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Bitcoin struggled early Monday morning after a downtrend over the past week, with the blame clearly lying on the Fed’s plans to raise interest rates in March.
The cryptocurrency traded just above $37,200 (-2.23%) overnight. Competitors Ethereum and Dogecoin were also down, with Ethereum trading at $2,530 (-2.96%) and Dogecoin at 13.7 cents, down 3.83%, Coindesk reported.
Bitcoin’s monthly moving average convergence divergence (MACD) histogram has crossed below zero, a so-called “sell signal,” Coindesk reported, indicating a trend change from bullish to bearish on the longer-duration price chart.
Bitcoin struggled early Monday morning after a downtrend over the past week, with the blame clearly lying on the Fed’s plans to raise interest rates in March. (iStock)
Bitcoin is staring at a third straight month of losses amid heightened fears of global monetary policy tightening, the report said.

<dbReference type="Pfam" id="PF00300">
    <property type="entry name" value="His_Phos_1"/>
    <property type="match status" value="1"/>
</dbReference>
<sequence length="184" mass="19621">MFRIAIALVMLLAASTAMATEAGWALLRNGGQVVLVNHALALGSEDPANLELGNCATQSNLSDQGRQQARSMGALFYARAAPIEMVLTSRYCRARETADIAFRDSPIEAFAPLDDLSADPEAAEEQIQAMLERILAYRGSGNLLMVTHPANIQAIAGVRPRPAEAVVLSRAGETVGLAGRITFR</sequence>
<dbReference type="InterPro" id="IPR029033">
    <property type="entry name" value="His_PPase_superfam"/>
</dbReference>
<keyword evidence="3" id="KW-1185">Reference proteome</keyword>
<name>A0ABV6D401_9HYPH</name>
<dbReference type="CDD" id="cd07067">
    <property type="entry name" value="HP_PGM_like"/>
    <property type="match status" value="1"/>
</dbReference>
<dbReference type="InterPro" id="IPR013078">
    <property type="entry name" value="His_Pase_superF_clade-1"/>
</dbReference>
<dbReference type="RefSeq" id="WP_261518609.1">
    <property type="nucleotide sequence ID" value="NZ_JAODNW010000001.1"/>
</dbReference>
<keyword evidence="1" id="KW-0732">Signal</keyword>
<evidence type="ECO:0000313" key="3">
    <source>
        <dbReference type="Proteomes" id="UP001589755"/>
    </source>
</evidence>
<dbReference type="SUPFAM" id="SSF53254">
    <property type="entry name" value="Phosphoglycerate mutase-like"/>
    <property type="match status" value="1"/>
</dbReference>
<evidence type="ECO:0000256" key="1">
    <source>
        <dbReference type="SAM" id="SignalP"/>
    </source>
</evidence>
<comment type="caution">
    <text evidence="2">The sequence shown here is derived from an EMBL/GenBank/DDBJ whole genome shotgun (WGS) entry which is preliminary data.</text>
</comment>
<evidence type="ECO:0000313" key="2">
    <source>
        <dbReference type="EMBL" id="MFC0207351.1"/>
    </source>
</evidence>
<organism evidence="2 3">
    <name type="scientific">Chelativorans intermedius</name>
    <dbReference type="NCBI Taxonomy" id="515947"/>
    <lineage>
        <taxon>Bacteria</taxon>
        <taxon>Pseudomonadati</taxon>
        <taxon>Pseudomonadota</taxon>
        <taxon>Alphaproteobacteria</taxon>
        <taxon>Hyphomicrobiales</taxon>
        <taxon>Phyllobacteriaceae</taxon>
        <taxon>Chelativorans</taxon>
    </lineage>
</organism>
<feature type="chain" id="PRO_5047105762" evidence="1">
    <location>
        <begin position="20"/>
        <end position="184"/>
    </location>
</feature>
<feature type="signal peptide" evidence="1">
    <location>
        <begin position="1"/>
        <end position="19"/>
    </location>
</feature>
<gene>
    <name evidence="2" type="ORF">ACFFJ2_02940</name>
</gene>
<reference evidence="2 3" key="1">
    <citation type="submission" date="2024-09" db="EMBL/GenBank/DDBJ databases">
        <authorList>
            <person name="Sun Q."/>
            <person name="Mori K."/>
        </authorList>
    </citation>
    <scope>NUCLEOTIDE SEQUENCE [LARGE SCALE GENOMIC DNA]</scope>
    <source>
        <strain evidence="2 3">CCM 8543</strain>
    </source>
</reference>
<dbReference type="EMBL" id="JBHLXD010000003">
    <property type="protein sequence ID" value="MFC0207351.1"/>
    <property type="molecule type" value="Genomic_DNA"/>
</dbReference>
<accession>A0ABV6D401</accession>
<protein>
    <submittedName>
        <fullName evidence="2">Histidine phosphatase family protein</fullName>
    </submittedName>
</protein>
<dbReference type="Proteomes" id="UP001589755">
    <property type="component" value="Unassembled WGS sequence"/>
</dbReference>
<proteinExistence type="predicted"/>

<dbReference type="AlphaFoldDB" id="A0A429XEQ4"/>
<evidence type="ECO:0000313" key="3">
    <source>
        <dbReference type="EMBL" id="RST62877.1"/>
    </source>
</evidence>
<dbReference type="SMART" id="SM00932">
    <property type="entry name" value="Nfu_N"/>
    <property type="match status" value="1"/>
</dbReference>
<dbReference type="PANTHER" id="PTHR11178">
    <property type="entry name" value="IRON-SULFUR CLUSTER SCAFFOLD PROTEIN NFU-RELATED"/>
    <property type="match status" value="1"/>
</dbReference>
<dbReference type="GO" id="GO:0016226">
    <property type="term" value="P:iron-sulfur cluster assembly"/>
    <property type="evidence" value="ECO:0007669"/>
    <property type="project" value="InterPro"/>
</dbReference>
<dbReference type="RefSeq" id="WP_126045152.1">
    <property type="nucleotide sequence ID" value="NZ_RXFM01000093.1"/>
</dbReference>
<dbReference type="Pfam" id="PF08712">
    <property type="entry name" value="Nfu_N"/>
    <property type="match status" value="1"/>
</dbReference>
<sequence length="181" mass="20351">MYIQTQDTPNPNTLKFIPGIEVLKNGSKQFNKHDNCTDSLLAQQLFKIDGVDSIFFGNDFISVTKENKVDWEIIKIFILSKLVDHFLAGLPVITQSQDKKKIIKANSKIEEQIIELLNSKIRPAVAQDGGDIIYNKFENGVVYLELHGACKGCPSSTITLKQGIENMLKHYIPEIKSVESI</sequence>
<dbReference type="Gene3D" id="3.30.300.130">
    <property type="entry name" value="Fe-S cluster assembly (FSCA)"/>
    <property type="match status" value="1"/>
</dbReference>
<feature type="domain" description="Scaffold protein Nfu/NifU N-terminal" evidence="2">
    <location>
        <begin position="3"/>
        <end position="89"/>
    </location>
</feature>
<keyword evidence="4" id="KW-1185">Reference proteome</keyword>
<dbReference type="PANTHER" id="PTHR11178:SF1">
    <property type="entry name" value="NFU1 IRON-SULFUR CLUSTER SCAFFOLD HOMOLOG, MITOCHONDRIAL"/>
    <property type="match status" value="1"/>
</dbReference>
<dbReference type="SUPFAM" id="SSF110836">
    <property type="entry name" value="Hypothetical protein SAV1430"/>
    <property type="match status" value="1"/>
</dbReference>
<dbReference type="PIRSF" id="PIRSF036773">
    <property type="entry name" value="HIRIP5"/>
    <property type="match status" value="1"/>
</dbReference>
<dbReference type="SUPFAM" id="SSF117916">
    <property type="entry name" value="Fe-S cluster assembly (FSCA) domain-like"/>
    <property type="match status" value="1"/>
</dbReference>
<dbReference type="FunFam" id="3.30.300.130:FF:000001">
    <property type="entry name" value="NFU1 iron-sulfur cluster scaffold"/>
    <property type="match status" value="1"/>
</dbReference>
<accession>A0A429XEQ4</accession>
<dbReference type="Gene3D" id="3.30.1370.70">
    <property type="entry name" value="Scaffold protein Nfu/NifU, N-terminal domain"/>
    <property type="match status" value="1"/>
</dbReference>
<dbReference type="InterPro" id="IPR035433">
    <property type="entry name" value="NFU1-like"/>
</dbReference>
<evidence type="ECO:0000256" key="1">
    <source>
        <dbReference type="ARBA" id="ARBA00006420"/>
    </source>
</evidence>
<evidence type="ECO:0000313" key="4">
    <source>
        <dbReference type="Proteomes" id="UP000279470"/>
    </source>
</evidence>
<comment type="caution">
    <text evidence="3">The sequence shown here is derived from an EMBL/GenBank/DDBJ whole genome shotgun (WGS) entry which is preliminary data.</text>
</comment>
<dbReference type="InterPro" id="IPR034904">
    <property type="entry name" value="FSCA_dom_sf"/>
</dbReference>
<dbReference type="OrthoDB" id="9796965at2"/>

The cryptocurrency has barely moved as major markets in Asia enter a week-long New Year’s break this week.
Last Thursday, the US Securities and Exchange Commission rejected another application for a Bitcoin exchange-traded fund (ETF).
The commission said the filing from mutual fund giant Fidelity did not satisfy regulators because it failed to show it could protect investors from fraud, as outlined in the SEC ruling. In November, the commission rejected VanEck’s Bitcoin ETF for similar reasons.
Coindesk reported that crypto exchange BitMEX dumped 1.5 million BMEX, its first native tokens, to users earlier Monday in a bid to reignite retail interest. The tokens were air-dropped based on a user’s previous activity on the exchange.
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The Ethereum-based tokens are tied to a 5-year vesting contract and have a maximum supply of 450 million. These will be used to reward new and existing BitMEX users and give them discounts on trading fees, the report said.
The tokens were distributed 5% for future airdrops, 20% for providing liquidity at the launch of BMEX spot trading, 20% as BitMEX staff incentives, 30% for marketing and affiliate rewards, and 25% as long-term reserve, Coindesk reported.